Speaking separately, Eymir Segard of broker LunaJets said that supply and performance issues make brokers even more critical.
At least half of all aircraft it sources include phone calls in addition to the typical quote request and replies via emails. It’s often personal relationships between his team and operators, he says, make the difference, both in coming to a final price and ensuring clients don’t end up on the short end of what is a daily game of musical chairs.
All panelists said many issues plaguing the industry right now are beyond their control. They include air traffic control delays, spiking fuel prices, delays in getting aircraft back in service after mechanicals, and delays on the ground as understaffed FBOs cope with record demand.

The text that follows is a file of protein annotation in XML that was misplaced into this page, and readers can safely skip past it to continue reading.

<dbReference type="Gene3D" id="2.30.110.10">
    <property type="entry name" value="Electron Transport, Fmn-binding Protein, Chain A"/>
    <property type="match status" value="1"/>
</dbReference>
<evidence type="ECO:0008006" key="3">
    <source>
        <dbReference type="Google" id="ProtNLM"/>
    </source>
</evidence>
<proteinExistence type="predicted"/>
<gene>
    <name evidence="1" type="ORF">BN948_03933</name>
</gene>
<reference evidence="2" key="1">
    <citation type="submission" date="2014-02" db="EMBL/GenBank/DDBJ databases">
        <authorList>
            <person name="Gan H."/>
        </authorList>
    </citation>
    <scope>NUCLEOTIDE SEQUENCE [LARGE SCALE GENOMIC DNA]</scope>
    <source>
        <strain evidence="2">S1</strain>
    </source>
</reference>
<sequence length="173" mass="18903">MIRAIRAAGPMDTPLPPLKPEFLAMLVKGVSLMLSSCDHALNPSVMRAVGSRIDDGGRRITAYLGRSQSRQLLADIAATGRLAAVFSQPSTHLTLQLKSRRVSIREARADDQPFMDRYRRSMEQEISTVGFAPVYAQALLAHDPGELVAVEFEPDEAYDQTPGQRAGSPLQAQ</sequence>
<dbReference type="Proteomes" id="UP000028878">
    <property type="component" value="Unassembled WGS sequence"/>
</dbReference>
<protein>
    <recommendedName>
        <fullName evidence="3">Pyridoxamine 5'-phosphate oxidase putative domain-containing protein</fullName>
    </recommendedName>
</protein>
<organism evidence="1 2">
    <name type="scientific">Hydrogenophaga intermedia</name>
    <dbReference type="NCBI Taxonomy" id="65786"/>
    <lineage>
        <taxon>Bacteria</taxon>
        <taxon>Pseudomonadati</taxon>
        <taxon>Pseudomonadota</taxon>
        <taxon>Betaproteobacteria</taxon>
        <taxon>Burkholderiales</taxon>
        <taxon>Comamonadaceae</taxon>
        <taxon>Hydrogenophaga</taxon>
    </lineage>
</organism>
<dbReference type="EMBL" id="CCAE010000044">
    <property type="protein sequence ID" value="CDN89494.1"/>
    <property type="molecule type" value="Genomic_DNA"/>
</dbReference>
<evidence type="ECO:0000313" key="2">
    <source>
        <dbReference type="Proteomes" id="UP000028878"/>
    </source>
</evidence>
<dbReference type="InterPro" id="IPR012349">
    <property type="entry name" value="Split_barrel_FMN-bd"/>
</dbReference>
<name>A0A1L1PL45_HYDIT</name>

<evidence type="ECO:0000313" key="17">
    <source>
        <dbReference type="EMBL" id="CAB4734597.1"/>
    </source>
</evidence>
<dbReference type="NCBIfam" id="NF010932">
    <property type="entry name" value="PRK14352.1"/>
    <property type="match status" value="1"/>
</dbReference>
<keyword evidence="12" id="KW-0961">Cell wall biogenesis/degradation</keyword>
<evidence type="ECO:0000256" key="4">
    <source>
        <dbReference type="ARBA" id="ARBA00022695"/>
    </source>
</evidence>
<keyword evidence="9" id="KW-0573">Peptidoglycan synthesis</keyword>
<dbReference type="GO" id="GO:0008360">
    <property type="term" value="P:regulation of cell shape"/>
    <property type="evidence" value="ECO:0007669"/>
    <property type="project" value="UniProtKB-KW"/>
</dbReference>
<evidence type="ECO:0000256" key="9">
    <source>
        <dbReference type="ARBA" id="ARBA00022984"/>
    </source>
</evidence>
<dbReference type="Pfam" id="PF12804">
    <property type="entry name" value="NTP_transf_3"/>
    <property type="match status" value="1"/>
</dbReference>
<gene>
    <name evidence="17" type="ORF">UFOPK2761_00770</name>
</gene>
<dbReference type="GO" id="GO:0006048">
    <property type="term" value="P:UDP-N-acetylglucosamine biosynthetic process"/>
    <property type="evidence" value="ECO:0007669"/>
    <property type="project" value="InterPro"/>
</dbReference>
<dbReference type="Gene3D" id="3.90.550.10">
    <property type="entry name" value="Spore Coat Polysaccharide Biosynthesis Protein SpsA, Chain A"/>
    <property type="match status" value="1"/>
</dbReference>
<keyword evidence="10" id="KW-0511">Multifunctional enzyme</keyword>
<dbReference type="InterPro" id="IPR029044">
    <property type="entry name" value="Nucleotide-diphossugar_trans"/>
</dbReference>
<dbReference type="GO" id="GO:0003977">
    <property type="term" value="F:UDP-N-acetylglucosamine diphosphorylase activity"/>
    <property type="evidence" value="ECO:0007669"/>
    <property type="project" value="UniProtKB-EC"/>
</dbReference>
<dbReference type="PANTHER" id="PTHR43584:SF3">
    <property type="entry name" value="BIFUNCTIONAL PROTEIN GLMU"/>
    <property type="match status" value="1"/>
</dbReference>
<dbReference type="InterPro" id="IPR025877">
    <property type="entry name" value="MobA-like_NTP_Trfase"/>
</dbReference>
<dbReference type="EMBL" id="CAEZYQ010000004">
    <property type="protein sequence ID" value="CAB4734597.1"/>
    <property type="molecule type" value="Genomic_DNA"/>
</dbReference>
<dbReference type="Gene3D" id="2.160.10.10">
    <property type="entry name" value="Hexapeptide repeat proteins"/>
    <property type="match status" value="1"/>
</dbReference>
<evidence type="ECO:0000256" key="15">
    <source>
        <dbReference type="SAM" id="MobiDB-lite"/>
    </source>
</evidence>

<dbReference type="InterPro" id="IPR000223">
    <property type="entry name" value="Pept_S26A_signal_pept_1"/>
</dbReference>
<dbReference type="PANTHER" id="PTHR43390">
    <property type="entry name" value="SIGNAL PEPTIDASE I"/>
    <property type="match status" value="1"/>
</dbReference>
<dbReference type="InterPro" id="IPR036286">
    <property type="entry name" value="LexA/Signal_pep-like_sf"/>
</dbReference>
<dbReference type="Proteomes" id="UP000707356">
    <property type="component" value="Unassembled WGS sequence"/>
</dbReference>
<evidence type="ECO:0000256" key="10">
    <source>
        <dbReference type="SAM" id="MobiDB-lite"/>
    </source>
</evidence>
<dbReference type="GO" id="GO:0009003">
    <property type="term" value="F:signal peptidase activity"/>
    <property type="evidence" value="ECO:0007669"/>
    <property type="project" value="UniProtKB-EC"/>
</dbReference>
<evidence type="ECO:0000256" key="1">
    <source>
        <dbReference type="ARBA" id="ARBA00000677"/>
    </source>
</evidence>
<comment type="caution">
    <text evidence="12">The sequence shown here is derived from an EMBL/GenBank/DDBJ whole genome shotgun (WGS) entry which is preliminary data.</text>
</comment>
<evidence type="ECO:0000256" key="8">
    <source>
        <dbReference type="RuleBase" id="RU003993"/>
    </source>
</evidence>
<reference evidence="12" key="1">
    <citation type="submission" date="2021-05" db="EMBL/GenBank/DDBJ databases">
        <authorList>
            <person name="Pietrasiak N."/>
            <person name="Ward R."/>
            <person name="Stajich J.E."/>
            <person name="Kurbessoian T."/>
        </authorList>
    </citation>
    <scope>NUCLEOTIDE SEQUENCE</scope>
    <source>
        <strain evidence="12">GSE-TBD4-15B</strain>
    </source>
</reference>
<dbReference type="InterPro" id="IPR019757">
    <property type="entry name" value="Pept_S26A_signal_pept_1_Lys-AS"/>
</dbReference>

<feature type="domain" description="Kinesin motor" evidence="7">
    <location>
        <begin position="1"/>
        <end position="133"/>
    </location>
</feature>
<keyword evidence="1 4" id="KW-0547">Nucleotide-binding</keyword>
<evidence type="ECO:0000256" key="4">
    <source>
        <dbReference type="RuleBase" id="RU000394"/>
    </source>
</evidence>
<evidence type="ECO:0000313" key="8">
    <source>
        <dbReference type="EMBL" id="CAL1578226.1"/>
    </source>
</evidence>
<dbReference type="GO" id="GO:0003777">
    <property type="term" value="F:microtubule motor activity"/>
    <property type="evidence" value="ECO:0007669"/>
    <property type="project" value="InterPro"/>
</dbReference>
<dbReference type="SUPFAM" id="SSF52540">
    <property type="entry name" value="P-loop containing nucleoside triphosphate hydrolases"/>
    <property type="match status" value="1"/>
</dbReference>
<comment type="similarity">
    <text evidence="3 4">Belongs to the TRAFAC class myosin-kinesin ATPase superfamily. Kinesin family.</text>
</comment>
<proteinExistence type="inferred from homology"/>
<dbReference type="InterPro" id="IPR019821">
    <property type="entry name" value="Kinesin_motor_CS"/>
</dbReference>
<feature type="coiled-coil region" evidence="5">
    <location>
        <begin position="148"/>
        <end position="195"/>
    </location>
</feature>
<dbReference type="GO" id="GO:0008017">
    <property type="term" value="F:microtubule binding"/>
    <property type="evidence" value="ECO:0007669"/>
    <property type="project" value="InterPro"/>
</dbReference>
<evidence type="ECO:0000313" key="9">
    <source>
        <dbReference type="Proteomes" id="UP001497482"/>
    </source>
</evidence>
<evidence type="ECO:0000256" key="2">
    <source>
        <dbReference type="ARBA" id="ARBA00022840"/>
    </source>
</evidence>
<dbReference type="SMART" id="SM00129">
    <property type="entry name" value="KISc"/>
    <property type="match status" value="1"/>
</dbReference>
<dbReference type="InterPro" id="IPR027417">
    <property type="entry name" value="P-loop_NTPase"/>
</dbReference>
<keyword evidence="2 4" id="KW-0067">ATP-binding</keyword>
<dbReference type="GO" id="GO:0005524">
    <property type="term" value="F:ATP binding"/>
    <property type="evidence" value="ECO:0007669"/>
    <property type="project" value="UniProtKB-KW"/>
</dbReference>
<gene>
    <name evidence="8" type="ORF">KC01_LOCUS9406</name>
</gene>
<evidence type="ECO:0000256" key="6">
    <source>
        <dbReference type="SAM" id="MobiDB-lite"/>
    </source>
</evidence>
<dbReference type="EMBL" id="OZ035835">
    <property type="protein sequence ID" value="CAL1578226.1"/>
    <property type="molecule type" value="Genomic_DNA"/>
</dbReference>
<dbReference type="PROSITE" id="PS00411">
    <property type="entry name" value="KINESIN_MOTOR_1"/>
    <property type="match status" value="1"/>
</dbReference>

How to expand private jet capacity?
In a separate session moderated by Corporate Jet Investor’s Al Whyte, JetNet IQ’s Rollie Vincent said a core challenge remains underutilization. “We don’t use our airplanes very much. They are very expensive to operate…We need to find ways to utilize airplanes 3x, 5x, 10x.”
Karl Mills, Sales Director from operator TAG Aviation, added Covid gave owners a chance to look more closely at charter opportunities. “Some of them want a lot of charter; some just need a bit of charter for tax reasons.”
Whyte asked if utilization could increase with a shortage of pilots?
WingX Managing Director Richard Koe says fractional and floating fleet operators are already flying their airplanes at maximum capacity. “For the large operators, taking utilization much beyond where it is now will be difficult.”
While fractional and charter operators clock between 1,000 and 1,500 hours per year per aircraft, managed airplanes often fly less than 300 hours.